‘the conflicts of the “old frontier” have not been in such good hands for a long time.’
- Author: John F. Winkler
- Illustrator: Peter Dennis
- Short code: CAM 327
- Publication Date: 18 Oct 2018
- Number of Pages: 96
The Shadow War.
Along the western frontier of the 13 colonies a shadow war was being fought. While Washington fought the famous battles that won Independence for the United States, men like Daniel Boone were fighting in the wilderness in a much less clear cut war.
Faced by a wide array of Indian tribes, men like Boone and Clark were engaged in a fight on which depended the future of the western border of the new nation.
In dozens of unknown or forgotten ambushes, massacres and battles the border of the frontier that was to be won after independence was secured. Though the British gave what aid the could to these far flung wilderness campaigns, it was predominantly an Indian affair.
Since the beginning of the war the nasty business of bush warfare had been flaring up in the hotbed of the Ohio Valley. Settled by the British colonies after the defeat of the French it was still vulnerable to the Indian tribes who lived to the north and west of it.
By 1779, the Indians who were allied with the British, and those who fought the settlers, were raiding with impunity through modern Kentucky, Tennessee and Illinois. Not to mention the devastating raids along the New York frontier.
The State government of Virginia feared the depopulation of the Ohio and the onslaught of the hostile tribes. Money and munitions were fed westward into the hands of the legendary frontiersmen to combat them.
Colonel George Rogers Clark decided to lead a strong force of militia, regulars and woodsmen mostly from Kentucky and Illinois through the untamed wilderness to the Indian town of Chalawgatha and destroy it.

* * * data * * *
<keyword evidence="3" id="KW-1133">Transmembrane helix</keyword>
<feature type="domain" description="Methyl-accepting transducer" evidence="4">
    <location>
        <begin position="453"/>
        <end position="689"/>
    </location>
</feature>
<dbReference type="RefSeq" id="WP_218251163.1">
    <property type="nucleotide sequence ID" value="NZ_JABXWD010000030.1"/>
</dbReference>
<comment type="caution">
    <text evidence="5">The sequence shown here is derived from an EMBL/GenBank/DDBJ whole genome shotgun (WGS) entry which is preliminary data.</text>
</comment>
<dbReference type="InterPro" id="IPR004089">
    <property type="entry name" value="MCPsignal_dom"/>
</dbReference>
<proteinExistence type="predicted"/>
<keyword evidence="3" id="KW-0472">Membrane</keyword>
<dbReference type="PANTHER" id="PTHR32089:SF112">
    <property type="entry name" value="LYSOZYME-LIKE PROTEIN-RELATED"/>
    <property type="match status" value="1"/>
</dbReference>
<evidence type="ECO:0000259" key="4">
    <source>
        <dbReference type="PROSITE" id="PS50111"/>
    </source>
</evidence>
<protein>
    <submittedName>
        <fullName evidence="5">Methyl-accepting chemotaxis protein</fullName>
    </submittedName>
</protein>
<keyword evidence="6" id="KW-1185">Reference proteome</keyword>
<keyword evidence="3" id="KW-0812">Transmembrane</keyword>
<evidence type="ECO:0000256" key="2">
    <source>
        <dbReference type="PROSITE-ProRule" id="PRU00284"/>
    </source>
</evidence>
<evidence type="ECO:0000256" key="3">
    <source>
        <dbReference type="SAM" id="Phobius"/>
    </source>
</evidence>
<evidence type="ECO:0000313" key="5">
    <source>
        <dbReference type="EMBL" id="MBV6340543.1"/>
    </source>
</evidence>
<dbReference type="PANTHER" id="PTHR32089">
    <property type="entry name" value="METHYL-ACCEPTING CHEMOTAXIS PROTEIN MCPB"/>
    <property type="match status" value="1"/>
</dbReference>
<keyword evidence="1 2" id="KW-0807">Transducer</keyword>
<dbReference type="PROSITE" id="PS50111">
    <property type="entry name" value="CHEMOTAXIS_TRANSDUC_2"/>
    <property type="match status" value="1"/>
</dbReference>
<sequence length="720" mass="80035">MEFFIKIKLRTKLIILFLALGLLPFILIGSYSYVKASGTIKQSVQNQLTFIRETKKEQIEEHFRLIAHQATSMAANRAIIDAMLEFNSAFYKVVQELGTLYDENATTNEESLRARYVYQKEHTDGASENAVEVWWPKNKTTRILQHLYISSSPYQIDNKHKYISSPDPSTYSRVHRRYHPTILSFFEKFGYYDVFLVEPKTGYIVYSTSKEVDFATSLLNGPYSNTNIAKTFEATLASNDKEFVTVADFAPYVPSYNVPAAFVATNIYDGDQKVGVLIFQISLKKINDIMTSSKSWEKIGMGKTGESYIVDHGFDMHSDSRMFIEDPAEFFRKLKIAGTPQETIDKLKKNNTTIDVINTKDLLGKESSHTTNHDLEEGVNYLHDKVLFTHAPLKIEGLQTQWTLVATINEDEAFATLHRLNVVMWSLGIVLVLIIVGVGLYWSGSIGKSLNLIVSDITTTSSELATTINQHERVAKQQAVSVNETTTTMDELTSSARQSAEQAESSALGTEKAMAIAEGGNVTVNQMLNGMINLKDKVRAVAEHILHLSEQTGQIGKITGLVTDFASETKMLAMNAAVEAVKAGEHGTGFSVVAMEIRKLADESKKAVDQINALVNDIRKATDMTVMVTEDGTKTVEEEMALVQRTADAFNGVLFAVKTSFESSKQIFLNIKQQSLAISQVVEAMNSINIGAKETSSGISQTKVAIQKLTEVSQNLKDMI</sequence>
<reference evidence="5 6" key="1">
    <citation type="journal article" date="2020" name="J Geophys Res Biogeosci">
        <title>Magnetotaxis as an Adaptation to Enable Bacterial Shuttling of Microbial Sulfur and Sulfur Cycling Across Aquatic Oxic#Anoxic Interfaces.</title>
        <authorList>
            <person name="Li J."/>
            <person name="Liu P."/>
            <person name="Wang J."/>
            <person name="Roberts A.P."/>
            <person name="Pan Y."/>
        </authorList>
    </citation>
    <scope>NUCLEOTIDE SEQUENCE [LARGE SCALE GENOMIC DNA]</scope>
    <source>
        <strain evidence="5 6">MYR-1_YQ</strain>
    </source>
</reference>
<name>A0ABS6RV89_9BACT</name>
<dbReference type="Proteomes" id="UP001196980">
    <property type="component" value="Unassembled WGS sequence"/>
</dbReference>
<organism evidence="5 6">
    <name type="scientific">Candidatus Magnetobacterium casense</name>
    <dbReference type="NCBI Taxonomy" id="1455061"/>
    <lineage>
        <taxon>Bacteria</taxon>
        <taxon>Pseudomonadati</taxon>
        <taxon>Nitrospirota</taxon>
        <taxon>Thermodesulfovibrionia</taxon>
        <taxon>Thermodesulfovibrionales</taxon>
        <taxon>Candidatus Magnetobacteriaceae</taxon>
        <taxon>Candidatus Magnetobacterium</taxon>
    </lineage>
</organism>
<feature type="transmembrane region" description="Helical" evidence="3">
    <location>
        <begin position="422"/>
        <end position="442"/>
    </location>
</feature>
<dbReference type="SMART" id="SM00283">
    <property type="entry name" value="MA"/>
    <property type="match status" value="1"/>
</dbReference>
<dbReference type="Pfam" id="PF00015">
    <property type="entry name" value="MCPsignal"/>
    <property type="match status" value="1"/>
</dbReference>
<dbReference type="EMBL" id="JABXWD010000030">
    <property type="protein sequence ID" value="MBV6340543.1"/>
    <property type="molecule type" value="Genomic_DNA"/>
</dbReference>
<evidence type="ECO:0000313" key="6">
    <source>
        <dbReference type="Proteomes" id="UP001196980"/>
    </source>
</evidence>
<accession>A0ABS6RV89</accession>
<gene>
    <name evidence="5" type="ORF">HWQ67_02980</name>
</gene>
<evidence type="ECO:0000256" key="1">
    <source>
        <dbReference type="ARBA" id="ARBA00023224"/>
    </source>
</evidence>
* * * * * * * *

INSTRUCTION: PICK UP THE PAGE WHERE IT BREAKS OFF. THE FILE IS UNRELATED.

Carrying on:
Chalawgatha was an infamous base from which some of the most destructive raids of the war in the west had been carried out.
The various Indian leaders were outnumbered and poorly equipped, yet they were masters of wilderness warfare. Clark built a road from the Ohio to Chalawgatha in order to supply his men. Abandoning their town the Indians moved to a spot ten miles north of the town called Peckuwe on the Mad River.
Legends of the Old Frontier.
This was not a turning point in the American Revolution but it was a point of movement for the westward expansion that followed. I suspect that the conflicts of the “old frontier” have not been in such good hands for a long time.
It also played a crucial role in forming the legends of men like Clark, Boone and Girty. As usual John F. Winkler brings methodical research, scholarly and entertaining detail and remarkable clarity to his work.
Illustrated with many fascinating photographs, detailed maps and double page Campaign series illustrations by Peter Dennis, (who has included many portraits into these paintings), this is a solid Osprey Campaign title.